“Deflate-Gate”: A Controversy That’s Full of Hot Air

SportsThe NFL is investigating the New England Patriots regarding underinflated footballs that were allegedly used during their crucial AFC championship game.

Within hours of the New England Patriots’ 45-7 win over the Indianapolis Colts in the AFC Championship Game on Sunday night, stories began to surface that the NFL was looking into irregularities with the footballs that were used during the game.

Eleven of the 12 game balls the Patriots provided were under-inflated by about 2 pounds per square inch each, ESPN reported. Regulation pressure is 12.5-13.5 psi. A ball with lower inflation is supposedly easier to grip and may give the passer a competitive advantage. Under the best of circumstances, a violation of such rules could result in heavy fines and the loss of future draft picks. In a game that decides which team plays in the Super Bowl, it’s a big deal!

Shortly after the NFL released their statement on Friday, Patriots owner Robert Kraft released his own, saying: ‘On Monday, I received a letter from the league office informing me that they would be conducting an investigation into the air pressure of the game balls. Immediately after receiving the letter, I instructed our staff to be completely cooperative and transparent with the league’s investigators.” During the days following, the Patriots provided access to every full- and part-time employee the league’s representatives requested to speak with and produced every communication device that they requested to search.

Earlier this week, both Brady and his coach, Bill Belichick, provided only claims of ignorance as to why this might have been. They were largely disbelieved, with some former players treating this alleged innocence with something that bordered on contempt.

During a press conference on Jan. 22, quarterback Tom Brady addressed the rumors and accusations of their team deflating balls for the AFC Championship game on Jan. 18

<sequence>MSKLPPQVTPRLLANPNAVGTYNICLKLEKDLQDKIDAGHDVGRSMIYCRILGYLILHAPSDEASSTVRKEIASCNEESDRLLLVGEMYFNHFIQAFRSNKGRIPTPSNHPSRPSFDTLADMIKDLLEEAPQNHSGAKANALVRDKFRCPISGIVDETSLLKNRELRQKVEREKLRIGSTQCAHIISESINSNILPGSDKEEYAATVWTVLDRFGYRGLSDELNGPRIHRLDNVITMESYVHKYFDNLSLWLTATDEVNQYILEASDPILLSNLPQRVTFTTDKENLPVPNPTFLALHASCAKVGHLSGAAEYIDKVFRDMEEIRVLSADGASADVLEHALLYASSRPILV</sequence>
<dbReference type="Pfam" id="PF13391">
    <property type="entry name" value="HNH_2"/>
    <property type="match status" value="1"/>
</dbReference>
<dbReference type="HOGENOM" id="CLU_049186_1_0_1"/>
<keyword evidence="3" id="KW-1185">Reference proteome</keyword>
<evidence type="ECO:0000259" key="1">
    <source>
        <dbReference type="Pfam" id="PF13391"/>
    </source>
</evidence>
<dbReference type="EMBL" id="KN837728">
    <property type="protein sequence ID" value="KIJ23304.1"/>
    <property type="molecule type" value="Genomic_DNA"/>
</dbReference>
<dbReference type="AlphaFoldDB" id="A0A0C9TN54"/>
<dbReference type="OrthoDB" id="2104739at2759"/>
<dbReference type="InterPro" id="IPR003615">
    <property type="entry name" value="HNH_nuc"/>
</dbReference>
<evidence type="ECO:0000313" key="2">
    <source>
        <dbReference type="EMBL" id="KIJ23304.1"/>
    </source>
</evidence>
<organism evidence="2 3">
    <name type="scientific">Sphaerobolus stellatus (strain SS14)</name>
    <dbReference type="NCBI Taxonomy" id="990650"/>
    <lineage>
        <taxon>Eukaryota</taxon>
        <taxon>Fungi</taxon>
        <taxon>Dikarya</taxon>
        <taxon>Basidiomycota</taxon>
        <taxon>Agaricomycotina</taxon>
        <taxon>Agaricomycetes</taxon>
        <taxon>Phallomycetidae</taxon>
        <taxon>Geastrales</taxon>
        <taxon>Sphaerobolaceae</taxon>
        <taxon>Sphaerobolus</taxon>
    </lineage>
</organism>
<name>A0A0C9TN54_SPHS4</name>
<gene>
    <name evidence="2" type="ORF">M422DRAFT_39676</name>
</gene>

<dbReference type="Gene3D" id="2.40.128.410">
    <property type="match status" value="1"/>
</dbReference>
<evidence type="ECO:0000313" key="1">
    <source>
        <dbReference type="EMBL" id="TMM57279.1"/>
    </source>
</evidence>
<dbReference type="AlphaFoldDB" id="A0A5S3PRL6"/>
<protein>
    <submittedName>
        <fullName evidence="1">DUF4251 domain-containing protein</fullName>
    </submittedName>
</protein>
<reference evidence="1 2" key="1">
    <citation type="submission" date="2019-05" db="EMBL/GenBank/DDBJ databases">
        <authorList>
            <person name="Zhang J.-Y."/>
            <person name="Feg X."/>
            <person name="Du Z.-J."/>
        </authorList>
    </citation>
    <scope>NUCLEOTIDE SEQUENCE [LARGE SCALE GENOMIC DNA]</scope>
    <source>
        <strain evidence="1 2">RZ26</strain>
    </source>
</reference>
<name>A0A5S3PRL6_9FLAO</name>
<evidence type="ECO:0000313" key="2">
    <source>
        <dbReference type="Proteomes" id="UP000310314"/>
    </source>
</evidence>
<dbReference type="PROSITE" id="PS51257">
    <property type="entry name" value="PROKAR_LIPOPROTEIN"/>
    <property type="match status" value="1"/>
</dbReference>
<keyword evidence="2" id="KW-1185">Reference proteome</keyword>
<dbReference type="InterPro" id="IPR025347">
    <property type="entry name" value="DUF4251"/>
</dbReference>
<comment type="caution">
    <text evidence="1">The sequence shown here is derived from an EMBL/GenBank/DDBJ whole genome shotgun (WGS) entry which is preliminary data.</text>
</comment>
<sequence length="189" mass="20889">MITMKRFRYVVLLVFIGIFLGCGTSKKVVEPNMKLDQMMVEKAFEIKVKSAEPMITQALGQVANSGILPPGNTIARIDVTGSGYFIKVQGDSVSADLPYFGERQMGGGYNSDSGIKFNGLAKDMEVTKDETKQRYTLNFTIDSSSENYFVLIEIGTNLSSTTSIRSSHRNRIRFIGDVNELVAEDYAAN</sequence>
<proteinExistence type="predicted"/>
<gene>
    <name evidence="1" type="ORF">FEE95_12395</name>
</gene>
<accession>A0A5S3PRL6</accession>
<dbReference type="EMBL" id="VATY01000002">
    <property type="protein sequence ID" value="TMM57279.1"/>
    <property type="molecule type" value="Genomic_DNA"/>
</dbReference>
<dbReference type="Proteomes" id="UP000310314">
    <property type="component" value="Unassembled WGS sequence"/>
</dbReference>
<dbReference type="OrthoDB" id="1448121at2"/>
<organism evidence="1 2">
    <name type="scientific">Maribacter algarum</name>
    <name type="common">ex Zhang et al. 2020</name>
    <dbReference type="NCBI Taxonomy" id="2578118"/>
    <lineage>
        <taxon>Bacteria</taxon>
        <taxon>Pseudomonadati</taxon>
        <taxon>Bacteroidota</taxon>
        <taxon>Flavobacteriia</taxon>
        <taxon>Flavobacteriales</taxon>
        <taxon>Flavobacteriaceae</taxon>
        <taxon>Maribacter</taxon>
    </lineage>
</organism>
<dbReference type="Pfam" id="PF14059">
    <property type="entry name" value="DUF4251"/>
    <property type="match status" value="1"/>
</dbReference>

“I didn’t alter the ball in any way,” Tom said to the press. “I have a process that I go through where before the game I go through and pick the balls that I want to use. When I pick those balls out, at that point, to me they’re perfect. I don’t want anyone touching the balls after that, I don’t want anyone rubbing them.”

The Patriots coach addressed the issue during an unscheduled availability Saturday afternoon, one day after the NFL announced that it has not drawn any conclusions.

After detailing the organization’s preparation process and suggesting that weather conditions may have affected the air pressure in the footballs, the long-time Patriots coach emotionally defended his team, saying, “We did everything as right as we can do it.” “I believe now 100 percent that I have personally and we as an organization have absolutely followed every rule to the letter,” Belichick said, while acknowledging that he felt compelled to speak up and address the questions raised by the controversy in the past week.

What they found was that the way the Patriots prepare the outside surface of their footballs – scrubbing, rubbing, etc. – actually raises the pound per inch levels inside the ball. Once that process ends and the ball reaches an equilibrium, the ball that was once legally measured to be 12.5 psi naturally drops to the illegal level of 11.5. Throw in the climatic differences between a room temperature locker room and a cold playing surface, and it’s 1.5 psi or enough to cause this whole kerfuffle.

The debate on this is going to go on forever, at least unless the NFL’s investigation uncovers video footage of an assistant equipment manager taking a tire needle to a game ball. And based on how bold Belichick brought it in an unprecedented and previously unscheduled media session Saturday afternoon, the czar of the Patriots is confident no such video exists.